Haunt Me Still

Well, I am totally jealous that one of my co-workers beat me to reading Jennifer Lee Carrell’s newest novel Haunt Me Still.  I have been told that readers will not be disappointed with this novel.  It is a wild ride, much like her last Shakespearean mystery.  This story pick-ups with Kate and Ben a few months after their “Hamlet” adventure from Interred with Their Bones. Only this time, the mystery is centered around Shakespeare’s play “Macbeth”.  Kate has been hired to direct the play “Macbeth” in Scotland, and it doesn’t take long for the infamous Macbeth curse to start reeking havoc on everyone involved.  People are reported missing and later found crazy, trenches are being filled with blood, and people are being murdered.  Now, Kate and Ben must discover if there is indeed a play where Shakespeare included rituals and witchcraft before they are either murdered or arrested.  I am so excited to read this one.  My co-worker has been raving about how wonderful it is, and I did love Carrell’s last Shakespearean mystery.

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Green Angel

I recently read Green Angel by Alice Hoffman.  I found the story to be incredible uplifting and am eager to read the sequel Green Witch.  Hoffman has once again created a world with just a hint of magic.The story is about a girl named Green who has a gift for growing plants.  Her family and a large portion of the town are tragically killed in an explosion.  Green is naturally overcome with guilt and grief.  She spirals downward, consumed with her pain.  Yet, some how, through it all she finds a way to live again.  The characters’ reactions to the tragedy are very true to life.  I felt that I could relate to the characters’ pain and joy.  Overall, it was truly a delight to read.  This is a great book for young adults and adults alike to enjoy.

(Check out our review of Alice Hoffman’s sequel, Green Witch, posted on May 23.)

Subterranean

One of my co-workers has been absorbed reading James Rollins’ novel Subterranean this past week.  This book combines adventure, thriller, military, and science into one incredible read.  A group of scientists are sent two miles below the earth’s surface to do a scientific exploration of an underground cave, or at least that is what they are told.  What the science team doesn’t know, is that they are really being sent for military purposes.  Not only is the group being deceived about the intention of the exploration, but they are not the first group to travel to the underworld.  The last group went three months before, but failed to return.   My co-work has been unable to put this book down, and has mentioned it to me at least once a day.  I can only assume this is a great thriller with all kinds of creatures and conspiracy.  I have been told there are a few “creepy” spots, but that has only made the book better.  Rollins’ use of technology has also aided in making this a great read.  He has the scientific team come up with clever new gadgets to use in this new underground world.  This book would be recommended to anyone who loves a good mystery, with a bit of science thrown in.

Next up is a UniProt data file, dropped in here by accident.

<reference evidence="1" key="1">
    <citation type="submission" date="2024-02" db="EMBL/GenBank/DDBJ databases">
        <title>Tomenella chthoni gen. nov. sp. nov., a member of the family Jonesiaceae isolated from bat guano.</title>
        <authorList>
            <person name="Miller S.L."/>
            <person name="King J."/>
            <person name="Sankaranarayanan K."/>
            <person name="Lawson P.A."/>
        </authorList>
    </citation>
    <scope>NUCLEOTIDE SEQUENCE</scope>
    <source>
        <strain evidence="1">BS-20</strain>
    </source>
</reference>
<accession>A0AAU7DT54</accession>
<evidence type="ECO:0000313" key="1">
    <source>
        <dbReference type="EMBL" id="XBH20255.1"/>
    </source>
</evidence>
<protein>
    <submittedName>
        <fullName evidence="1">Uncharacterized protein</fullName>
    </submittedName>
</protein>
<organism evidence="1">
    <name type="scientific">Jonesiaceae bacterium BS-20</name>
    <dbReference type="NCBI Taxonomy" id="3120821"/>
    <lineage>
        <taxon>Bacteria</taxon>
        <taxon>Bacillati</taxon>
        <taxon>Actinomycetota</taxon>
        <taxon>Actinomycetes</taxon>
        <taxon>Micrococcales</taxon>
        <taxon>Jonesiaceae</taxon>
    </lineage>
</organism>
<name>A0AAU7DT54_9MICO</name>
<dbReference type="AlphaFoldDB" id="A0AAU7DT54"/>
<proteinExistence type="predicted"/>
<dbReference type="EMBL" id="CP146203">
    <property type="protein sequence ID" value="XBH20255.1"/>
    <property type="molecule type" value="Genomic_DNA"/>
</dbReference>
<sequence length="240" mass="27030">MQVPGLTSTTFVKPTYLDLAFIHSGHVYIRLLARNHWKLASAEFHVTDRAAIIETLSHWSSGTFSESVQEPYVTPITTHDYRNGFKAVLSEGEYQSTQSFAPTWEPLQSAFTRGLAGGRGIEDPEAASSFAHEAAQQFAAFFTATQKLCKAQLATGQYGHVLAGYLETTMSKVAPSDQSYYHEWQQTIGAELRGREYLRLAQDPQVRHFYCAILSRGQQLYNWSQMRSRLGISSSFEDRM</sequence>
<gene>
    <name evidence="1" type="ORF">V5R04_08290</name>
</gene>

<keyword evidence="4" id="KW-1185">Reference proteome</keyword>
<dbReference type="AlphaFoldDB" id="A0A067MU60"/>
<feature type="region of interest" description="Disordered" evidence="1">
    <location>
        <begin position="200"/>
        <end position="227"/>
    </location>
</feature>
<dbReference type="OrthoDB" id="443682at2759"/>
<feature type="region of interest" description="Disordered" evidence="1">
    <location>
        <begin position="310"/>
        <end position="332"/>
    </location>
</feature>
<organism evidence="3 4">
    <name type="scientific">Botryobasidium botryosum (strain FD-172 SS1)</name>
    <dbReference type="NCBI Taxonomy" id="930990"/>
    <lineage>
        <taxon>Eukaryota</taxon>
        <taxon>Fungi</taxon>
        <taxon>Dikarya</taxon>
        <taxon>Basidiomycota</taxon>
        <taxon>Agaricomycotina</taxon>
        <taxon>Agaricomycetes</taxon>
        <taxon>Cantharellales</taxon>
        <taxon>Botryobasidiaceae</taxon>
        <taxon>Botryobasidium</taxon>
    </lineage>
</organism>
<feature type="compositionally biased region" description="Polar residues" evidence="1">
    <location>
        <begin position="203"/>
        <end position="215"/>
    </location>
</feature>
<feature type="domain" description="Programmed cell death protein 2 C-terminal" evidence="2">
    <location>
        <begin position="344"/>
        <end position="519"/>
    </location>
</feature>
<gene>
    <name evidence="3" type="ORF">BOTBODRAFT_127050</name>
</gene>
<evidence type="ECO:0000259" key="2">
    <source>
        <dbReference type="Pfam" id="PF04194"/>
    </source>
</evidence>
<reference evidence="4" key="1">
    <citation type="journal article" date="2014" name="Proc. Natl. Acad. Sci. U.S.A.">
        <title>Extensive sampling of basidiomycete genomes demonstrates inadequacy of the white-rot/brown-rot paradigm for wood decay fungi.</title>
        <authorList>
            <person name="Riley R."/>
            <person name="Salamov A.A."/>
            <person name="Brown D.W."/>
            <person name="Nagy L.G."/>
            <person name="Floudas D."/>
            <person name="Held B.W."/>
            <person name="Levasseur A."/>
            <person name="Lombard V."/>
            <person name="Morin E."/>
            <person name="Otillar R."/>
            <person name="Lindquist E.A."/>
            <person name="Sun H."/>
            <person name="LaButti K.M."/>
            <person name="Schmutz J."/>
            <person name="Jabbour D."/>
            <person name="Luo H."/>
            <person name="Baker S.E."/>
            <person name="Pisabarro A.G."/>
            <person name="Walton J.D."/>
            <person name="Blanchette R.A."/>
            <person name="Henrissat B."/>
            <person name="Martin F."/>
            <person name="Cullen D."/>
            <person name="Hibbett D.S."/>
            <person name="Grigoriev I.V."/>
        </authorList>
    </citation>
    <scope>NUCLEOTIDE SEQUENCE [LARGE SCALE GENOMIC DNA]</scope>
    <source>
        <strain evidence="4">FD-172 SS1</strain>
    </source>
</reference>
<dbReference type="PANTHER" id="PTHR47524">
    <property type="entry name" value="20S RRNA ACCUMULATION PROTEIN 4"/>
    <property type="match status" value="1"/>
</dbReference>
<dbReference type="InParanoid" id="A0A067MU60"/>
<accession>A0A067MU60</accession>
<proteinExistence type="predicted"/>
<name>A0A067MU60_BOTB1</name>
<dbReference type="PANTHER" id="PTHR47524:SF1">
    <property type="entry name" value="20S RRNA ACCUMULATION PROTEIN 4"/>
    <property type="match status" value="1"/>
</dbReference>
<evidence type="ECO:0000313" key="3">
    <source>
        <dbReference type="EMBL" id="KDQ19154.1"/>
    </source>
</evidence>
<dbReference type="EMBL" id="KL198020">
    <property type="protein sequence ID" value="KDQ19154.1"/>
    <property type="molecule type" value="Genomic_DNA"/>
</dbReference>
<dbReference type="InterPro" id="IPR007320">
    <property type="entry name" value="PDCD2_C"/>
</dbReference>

Just an FYI, we now have our “Life’s a Page Turner” sleep shirts half off.  Perfect for any late night reader.

Valentin St. Cyr Mysteries

One of my co-workers has been reading the Valentin St. Cyr mysteries by David Fulmer.  The first novel is Chasing the Devil’s Tail, followed by Jass, and finally Rampart Street.  This series takes place in New Orleans in the early 1900’s.  I have been told this is  a great historical fiction series to read.  The reader gets a sense for how the turn of the century effected people, and especially how the automobile changed life as people once knew it.   Fulmer’s character also gives the reader a  very real feel.  St. Cyr is not a super detective, but a person like any other who has flaws that he must work with, or around in order to solve the mystery.  All and all a good read.  (Not to mention, my co-worker said that Fulmer was very pleasant to talk to at the Tucson Festival of Books.)

Top 10 Bestsellers April

Well, it has been quite some time since I put the top 10 bestsellers up on the blog, so here it is for the beginning of April: